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How We Hear...

Hair cells in the inner ear:

Hearing depends on a series of events that change sound waves in the air into electrical signals. Our auditory nerve then carries these signals to the brain through a complex series
of steps.

We Need Two Ears...

Our two ears act like radar antennae to register acoustic signals coming from multiple directions. The complex structures of each ear process the received signals and pass them to the brain where we interpret our acoustic environment.

Take, for example, the sound of the wind or of an approaching truck: the nearest ear receives the sound slightly earlier than the other and a little louder. Using the finely processed acoustic information from each ear, the brain has the capacity to calculate the direction of the wind or the direction of the truck's approach and we also "know" approximately how close it is.

Advantages of Two Properly Functioning Ears:

There are Three Major Types of Hearing Loss:

Sensorineural, Conductive & Mixed

Sensorineural hearing loss is the most common type of hearing loss and is caused by damage to the inner ear and/or the auditory nerve. Noise exposure, diseases, certain medications and aging can destroy parts of the inner ear and cause permanent hearing loss. Sensorineural hearing loss usually effects the high frequencies, which impairs a person’s ability to differentiate consonant sounds and thus the fine distinctions in words such as "fit" versus "sit". Your audiologist can effectively treat this type of loss with hearing instruments.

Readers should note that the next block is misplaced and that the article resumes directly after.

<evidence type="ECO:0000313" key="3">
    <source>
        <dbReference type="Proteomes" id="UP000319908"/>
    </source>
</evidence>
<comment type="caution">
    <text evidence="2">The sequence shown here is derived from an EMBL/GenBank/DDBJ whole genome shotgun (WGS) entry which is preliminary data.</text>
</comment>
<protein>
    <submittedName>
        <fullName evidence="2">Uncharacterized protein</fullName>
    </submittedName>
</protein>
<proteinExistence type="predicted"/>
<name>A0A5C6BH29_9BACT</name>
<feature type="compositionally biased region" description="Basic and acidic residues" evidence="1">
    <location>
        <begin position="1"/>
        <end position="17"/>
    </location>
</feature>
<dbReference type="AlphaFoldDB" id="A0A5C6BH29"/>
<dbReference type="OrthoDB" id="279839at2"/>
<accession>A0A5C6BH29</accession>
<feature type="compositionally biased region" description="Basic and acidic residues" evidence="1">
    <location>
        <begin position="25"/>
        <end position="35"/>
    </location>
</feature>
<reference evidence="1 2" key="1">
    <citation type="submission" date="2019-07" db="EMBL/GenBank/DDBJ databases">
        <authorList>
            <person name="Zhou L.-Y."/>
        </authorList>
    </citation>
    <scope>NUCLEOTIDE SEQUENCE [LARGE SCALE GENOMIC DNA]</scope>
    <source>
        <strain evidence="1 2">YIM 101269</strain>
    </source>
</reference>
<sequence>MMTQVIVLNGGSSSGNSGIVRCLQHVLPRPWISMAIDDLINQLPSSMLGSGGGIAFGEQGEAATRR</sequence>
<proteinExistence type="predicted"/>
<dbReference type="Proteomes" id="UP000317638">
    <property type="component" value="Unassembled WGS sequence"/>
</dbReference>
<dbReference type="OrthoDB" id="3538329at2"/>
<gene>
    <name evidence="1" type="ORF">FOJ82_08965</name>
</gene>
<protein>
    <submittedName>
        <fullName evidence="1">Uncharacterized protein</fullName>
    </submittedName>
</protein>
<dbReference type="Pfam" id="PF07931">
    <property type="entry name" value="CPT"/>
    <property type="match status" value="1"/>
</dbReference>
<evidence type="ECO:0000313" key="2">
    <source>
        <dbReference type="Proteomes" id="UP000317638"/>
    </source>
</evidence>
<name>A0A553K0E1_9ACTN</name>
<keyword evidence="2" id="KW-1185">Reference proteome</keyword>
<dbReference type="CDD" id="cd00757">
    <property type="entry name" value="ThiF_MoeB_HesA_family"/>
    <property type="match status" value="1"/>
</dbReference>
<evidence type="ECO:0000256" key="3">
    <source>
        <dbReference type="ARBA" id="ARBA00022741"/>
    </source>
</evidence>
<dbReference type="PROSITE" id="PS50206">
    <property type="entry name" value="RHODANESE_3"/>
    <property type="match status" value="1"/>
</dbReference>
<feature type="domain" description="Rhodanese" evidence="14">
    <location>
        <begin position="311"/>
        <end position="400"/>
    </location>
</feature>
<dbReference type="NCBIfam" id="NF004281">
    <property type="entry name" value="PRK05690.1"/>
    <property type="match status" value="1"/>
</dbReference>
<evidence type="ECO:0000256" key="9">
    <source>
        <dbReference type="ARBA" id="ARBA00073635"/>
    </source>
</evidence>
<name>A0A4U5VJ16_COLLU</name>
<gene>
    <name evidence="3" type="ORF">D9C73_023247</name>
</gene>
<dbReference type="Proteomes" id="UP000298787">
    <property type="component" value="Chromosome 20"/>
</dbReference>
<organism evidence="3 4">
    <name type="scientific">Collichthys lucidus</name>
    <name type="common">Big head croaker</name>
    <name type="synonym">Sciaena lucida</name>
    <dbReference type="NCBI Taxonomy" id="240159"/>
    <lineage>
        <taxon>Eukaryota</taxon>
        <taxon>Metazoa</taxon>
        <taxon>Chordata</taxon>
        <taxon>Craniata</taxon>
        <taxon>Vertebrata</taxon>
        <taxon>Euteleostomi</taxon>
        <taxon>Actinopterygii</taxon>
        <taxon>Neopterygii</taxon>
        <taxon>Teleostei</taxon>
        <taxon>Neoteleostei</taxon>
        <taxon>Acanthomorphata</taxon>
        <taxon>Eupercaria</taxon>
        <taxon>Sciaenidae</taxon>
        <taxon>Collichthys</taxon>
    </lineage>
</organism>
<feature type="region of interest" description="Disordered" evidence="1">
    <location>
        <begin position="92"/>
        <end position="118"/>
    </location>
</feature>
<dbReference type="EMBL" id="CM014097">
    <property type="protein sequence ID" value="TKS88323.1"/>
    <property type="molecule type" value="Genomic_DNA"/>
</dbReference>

Conductive hearing loss is caused by a problem in the outer or middle ear, or from a defect in the ossicular chain. Conductive hearing loss can often be medically treated. Your Audiologist will be able to diagnose this type of hearing loss and refer you to the appropriate medical professional for treatment.

When a patient has both a conductive hearing loss and a sensorineural hearing loss, it is called a "Mixed Hearing loss". This type of hearing loss often requires both medical/surgical intervention and the use of hearing aids. Your audiologist will diagnose this type of loss and refer you to the appropriate medical professional for treatment.

Source: NIDCD, National Institue on Deafness and Other Communication Disorders, 2010.

For more information on hearing-loss, and other communication disorders, visit NIDCD.com